Are you thinking about buying one of those newly released nook GlowLight e-readers from Barnes and Noble? Here’s 5 reasons why you might want to think again.
1. No MicroSD slot for expansion.
We might as well get the biggest disappointment out the way up front. Barnes and Noble claims that they’ve doubled the capacity of the new nook, and they have, at least internally, but what they don’t tell you straight away is that they’ve removed the capability of expanding that storage by removing the microSD slot that has been present in every iteration of the device up until now. That means if you’ve got an older nook Simple Touch or nook Simple Touch with GlowLight and you have a bunch of books loaded up on a microSD card, you can’t just pop that card out of your existing device and into the new one. Kiss the days of adding up to 32 gigs of additional storage goodbye, forget about carrying your entire library with you wherever you go, and don’t even think about doing any type of rooting.
2. 4 gigs of internal storage really equals 512 megabytes for your personal books.
Here’s something else they don’t really highlight for you. That doubling of the internal memory from 2 gig to 4 gig that they’re so proud about? The way the device is formatted you only get 512 megabytes of that expanded memory to use for your own sideloaded content. The rest is eaten up by the operating system and is “reserved” for content purchased directly from Barnes and Noble. Combine this fact with #1 above and what you’ve got, unless you buy everything you read directly from Barnes and Noble, is a very tiny amount of space for your own personal library of ePub books.
3. No more physical page turning buttons.
In addition to removing the option for expandable storage, Barnes and Noble also killed the page turning buttons that were built into the frame of the device on previous models. Their absence may not be a deal breaker for some, but if you’re one of those people who like to read a clear screen, one that doesn’t have noticeable fingerprints all over it from having to touch it all the time, then you may be disappointed. At the very least you’ll probably want to keep a micro fiber cloth handy for screen cleaning at all times.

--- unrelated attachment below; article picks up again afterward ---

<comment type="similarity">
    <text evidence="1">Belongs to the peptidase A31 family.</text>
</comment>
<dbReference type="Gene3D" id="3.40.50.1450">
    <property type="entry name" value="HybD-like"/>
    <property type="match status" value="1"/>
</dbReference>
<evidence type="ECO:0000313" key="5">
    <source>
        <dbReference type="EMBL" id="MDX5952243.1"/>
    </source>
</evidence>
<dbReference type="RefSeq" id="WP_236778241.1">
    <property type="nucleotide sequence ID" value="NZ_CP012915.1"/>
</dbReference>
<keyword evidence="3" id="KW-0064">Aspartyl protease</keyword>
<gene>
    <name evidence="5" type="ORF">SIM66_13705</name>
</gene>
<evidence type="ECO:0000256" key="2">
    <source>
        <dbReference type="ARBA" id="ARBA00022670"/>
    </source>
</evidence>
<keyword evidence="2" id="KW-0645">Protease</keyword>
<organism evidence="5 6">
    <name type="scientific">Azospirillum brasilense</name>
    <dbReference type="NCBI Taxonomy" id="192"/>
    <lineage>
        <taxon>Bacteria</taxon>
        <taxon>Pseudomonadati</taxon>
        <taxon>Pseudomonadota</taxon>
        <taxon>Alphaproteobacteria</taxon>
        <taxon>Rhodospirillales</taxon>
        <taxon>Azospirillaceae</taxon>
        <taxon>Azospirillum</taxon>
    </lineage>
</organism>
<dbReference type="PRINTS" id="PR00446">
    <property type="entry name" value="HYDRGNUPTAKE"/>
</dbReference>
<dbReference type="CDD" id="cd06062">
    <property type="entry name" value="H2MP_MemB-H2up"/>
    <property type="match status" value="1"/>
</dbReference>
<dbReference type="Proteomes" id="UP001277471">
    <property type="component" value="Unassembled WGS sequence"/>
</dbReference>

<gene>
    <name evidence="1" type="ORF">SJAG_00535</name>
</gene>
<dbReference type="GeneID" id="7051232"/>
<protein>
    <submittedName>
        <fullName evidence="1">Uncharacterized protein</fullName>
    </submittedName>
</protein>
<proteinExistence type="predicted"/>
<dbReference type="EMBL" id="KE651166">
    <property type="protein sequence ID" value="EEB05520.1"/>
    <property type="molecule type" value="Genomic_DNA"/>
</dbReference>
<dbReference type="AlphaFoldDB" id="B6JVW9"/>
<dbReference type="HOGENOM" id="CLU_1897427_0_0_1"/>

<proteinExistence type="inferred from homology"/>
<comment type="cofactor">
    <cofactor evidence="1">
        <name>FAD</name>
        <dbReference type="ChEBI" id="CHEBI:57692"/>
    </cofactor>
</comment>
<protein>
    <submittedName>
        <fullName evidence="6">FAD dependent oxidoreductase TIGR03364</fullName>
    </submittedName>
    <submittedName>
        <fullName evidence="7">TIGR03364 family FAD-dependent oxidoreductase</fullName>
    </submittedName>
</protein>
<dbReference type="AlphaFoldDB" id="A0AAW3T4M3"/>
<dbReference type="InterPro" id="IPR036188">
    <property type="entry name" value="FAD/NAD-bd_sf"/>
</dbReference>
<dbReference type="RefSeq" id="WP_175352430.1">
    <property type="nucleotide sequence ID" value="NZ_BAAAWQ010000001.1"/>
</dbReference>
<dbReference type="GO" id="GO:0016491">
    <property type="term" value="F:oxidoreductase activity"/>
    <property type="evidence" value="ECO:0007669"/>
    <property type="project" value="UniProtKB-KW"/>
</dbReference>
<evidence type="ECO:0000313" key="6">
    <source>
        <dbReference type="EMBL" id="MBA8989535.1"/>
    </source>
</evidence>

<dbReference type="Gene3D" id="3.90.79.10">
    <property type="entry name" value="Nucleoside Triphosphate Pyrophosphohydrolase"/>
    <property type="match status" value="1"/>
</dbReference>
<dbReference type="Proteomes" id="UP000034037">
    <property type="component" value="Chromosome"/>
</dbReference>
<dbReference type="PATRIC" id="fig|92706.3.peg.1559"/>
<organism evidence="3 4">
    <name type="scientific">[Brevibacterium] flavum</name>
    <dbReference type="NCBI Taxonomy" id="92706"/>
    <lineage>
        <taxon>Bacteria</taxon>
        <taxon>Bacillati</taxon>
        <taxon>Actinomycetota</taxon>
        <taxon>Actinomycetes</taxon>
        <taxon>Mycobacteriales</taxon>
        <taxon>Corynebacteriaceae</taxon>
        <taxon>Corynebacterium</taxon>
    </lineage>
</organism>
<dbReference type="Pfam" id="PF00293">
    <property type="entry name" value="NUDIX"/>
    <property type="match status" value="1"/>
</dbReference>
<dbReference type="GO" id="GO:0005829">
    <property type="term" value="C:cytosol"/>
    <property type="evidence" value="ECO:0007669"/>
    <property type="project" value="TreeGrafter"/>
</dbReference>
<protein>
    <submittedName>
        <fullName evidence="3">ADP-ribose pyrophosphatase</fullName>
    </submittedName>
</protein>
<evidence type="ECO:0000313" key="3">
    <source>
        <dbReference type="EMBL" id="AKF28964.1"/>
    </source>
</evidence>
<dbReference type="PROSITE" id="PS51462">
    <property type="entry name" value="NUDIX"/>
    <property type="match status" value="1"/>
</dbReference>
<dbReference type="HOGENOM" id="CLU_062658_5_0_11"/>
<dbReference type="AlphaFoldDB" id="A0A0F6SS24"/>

4. Now in white only.
Barnes and Noble killed the dark body frame that’s been in place since the first iteration of the simple touch model and went back to the white color of their very first e-reader. They claim that this color change helps to better mimic the margins of an actual book. Perhaps, but over time that white frame is going to become one big magnet for dirt and dust. If I wanted to stare at the blank margins of a book, I’d pick up a real book. If I’m e-reading, I’ll take the darker frame please, which to my eyes matches the text that’s being displayed in a much more appealing way (and looks nicer in the dark when that light is glowing strong).
5. Those new colorful ipadish covers look cool but…
…they don’t quite close thanks to a lack of magnets in the frame of the device. What’s the point of paying an additional $22 to attach a protective cover to the e-reader if you can’t guarantee that it will securely close completely over the screen when it’s not in use?
What do you think of the new nook GlowLight? Are you getting one? Let us know!